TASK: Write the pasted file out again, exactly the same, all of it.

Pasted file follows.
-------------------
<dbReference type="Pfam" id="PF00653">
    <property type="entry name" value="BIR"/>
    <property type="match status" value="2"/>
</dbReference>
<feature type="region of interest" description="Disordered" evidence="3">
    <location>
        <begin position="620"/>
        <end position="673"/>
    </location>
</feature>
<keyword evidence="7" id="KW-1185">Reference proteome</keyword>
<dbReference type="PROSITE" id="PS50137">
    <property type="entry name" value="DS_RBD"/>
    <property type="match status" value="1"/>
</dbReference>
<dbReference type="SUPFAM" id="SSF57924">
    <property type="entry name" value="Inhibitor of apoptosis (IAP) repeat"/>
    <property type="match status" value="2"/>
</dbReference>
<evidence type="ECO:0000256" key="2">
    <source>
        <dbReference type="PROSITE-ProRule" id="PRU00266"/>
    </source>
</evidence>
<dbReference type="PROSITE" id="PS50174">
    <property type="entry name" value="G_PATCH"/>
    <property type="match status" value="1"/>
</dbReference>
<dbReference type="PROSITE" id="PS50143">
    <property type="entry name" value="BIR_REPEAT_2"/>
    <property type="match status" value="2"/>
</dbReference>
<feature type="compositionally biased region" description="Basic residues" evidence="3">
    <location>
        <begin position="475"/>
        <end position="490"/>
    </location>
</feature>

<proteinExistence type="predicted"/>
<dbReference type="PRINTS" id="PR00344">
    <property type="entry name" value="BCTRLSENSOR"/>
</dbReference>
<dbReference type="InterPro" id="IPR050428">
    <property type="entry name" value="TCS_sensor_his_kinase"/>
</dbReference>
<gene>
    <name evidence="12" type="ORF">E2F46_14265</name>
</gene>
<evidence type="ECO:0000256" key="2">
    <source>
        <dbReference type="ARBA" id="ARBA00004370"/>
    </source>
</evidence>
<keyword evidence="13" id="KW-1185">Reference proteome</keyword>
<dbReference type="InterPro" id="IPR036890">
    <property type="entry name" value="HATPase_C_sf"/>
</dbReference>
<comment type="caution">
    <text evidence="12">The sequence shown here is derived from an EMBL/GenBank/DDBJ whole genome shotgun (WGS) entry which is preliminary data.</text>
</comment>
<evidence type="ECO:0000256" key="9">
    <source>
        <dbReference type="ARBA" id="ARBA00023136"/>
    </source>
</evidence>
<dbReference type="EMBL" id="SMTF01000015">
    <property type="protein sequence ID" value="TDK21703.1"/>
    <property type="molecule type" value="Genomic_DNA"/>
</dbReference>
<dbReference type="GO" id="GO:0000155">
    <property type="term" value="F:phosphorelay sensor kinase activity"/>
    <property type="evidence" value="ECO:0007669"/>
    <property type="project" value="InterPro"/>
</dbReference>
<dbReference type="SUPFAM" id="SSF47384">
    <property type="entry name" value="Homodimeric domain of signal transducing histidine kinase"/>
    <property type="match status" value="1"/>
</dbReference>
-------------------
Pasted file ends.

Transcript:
<dbReference type="Pfam" id="PF00653">
    <property type="entry name" value="BIR"/>
    <property type="match status" value="2"/>
</dbReference>
<feature type="region of interest" description="Disordered" evidence="3">
    <location>
        <begin position="620"/>
        <end position="673"/>
    </location>
</feature>
<keyword evidence="7" id="KW-1185">Reference proteome</keyword>
<dbReference type="PROSITE" id="PS50137">
    <property type="entry name" value="DS_RBD"/>
    <property type="match status" value="1"/>
</dbReference>
<dbReference type="SUPFAM" id="SSF57924">
    <property type="entry name" value="Inhibitor of apoptosis (IAP) repeat"/>
    <property type="match status" value="2"/>
</dbReference>
<evidence type="ECO:0000256" key="2">
    <source>
        <dbReference type="PROSITE-ProRule" id="PRU00266"/>
    </source>
</evidence>
<dbReference type="PROSITE" id="PS50174">
    <property type="entry name" value="G_PATCH"/>
    <property type="match status" value="1"/>
</dbReference>
<dbReference type="PROSITE" id="PS50143">
    <property type="entry name" value="BIR_REPEAT_2"/>
    <property type="match status" value="2"/>
</dbReference>
<feature type="compositionally biased region" description="Basic residues" evidence="3">
    <location>
        <begin position="475"/>
        <end position="490"/>
    </location>
</feature>

<proteinExistence type="predicted"/>
<dbReference type="PRINTS" id="PR00344">
    <property type="entry name" value="BCTRLSENSOR"/>
</dbReference>
<dbReference type="InterPro" id="IPR050428">
    <property type="entry name" value="TCS_sensor_his_kinase"/>
</dbReference>
<gene>
    <name evidence="12" type="ORF">E2F46_14265</name>
</gene>
<evidence type="ECO:0000256" key="2">
    <source>
        <dbReference type="ARBA" id="ARBA00004370"/>
    </source>
</evidence>
<keyword evidence="13" id="KW-1185">Reference proteome</keyword>
<dbReference type="InterPro" id="IPR036890">
    <property type="entry name" value="HATPase_C_sf"/>
</dbReference>
<comment type="caution">
    <text evidence="12">The sequence shown here is derived from an EMBL/GenBank/DDBJ whole genome shotgun (WGS) entry which is preliminary data.</text>
</comment>
<evidence type="ECO:0000256" key="9">
    <source>
        <dbReference type="ARBA" id="ARBA00023136"/>
    </source>
</evidence>
<dbReference type="EMBL" id="SMTF01000015">
    <property type="protein sequence ID" value="TDK21703.1"/>
    <property type="molecule type" value="Genomic_DNA"/>
</dbReference>
<dbReference type="GO" id="GO:0000155">
    <property type="term" value="F:phosphorelay sensor kinase activity"/>
    <property type="evidence" value="ECO:0007669"/>
    <property type="project" value="InterPro"/>
</dbReference>
<dbReference type="SUPFAM" id="SSF47384">
    <property type="entry name" value="Homodimeric domain of signal transducing histidine kinase"/>
    <property type="match status" value="1"/>
</dbReference>